Tuesday, 15 December 2015

Cranberry Sauce 2015

Its starting to feel a lot like Christmas....with the delicious smell of oranges and cooking cranberries.  In both 2013 and 2014, I made relishes with a twist, and in contrast this year I am making a different type of preserve with a couple of 200g baskets of cranberries.

I gathered from Penny that she preferred a more sweeter cranberry accompaniment, so I hope she likes this one.  I love to make sufficient to give away two or three jars to friends.  After all a present that does not hang around for months on end, can be shared and enjoyed by many, and if not liked...well there is the bin!

Not that I cannot think of various ways to adding it to other dishes to pep them up.  Since this one has neither salt, pepper nor vinegar, I can just imagine it as a sophisticated base layer with bread and butter pudding on top, or layered with more apple for a Christmassy Crumble for those that do not like mincemeat!


Zest and Juice from a plump Orange, preferably organic and waxless
1 Large Cooking Apple, chopped, or 250g eating apple grated
400g cranberries
200g sugar
1Tbsp soft rosemary chopped very small
1 Tbsp juniper berries bruised

The Melting Pot

Grate or zest the orange straight into the pan you will use, to catch all that flavorsome orange oil.
Dissolve the sugar and orange juice in the pan over a low heat together with the finely chopped rosemary, and crushed juniper berries.  The juniper berries add a wonderful flavour, and the preserve will continue to imbibe their flavour.  So if you don't like this, omit completely, or remove before potting up.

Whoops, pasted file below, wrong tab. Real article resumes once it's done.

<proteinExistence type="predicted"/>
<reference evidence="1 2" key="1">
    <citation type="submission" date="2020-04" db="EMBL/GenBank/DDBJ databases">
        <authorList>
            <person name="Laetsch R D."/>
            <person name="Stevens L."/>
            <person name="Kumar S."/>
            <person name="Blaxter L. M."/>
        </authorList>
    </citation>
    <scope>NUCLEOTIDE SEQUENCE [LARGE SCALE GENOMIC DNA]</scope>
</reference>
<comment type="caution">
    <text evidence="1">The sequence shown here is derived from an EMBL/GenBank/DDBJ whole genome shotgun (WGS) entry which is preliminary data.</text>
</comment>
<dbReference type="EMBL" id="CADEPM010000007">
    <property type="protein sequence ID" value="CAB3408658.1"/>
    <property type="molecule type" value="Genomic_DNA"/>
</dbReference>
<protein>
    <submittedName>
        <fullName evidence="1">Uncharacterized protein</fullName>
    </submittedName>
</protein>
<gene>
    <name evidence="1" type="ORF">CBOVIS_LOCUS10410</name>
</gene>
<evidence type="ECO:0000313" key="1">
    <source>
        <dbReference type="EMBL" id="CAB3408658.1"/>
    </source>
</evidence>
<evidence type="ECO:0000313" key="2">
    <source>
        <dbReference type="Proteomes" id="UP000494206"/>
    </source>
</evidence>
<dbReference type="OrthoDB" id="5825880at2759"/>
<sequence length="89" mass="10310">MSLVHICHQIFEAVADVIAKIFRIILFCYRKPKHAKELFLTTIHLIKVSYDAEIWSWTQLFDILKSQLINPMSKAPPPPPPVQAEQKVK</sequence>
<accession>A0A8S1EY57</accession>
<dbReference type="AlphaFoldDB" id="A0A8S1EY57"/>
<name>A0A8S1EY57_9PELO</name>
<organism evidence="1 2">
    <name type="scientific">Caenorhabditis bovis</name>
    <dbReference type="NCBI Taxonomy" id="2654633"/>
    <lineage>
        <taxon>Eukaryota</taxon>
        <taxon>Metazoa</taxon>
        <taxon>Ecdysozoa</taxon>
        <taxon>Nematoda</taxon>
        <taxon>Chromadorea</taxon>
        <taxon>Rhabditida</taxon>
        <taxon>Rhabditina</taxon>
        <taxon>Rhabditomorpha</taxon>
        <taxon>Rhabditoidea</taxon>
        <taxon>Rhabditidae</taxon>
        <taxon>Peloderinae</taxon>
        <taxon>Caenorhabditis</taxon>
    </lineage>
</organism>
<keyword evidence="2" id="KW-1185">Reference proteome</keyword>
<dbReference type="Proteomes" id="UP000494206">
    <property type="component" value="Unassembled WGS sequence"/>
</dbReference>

If using the cooking apple toss it in the juice, then decant the fruit and a little of the juice to another pan, and cook until soft and fluffy.  This takes only three or four minutes over a low to medium heat, if using , remove from the heat.

Meantime add the washed and sorted cranberries, and grated eating apple if using that, to the sugar and orange mixture, and cook over a gentle heat, until the cranberries are popping and becoming pulpy.  Stir from time to time over the heat, and to make sure that there is no sticking to the bottom of the pan.

Have some pretty containers to hand, having of course washed them well and sterilised them in the oven, and when filling, make sure to use a small spoon to dispel and air pockets which may have become trapped.  Once potted up, if covered immediately, the jars should store for a month or two.  If in a dish, cover with some clingfilm, and keep in the fridge.  Once opened I would recommend keeping in the fridge and using up within two or three weeks.

This accompaniment goes beautifully with hot and cold meats, whether it be game, fowl, ham, pork, or beef..and certainly with cheese and crackers.  I love it with cold meats in sandwiches....

Friday, 4 December 2015

New Pineapple Chutney Recipe in time for Christmas

When I raided the preserve cupboard for a few jars of chutney and jam for Janice, I realised that I was getting a little low, and wanted to make a light but brightly coloured chutney, which I hope will be ready in time for Christmas.

It will just be about mature enough to have along with cold meats, salads, stirred into stir fries.  Its over two years since I made a Pineapple Chutney, and as ever I reviewed my recipes and decided to devise something different.  I have really enjoyed Nigella seeds in a lime chutney I bought, and thought this would marry well with Pineapple.  This Chutney doesn't have any apple at all, but two lovely fresh pineapples, and some interesting spices.  I've tasted it 'unmatured' and it will really be just right.  I can see me folding a spoonful or two into some mayonnaise for something akin to spicy dressing to add to cold salmon, chicken or turkey.

You need to prepare the pineapples by removing all the skin and eyes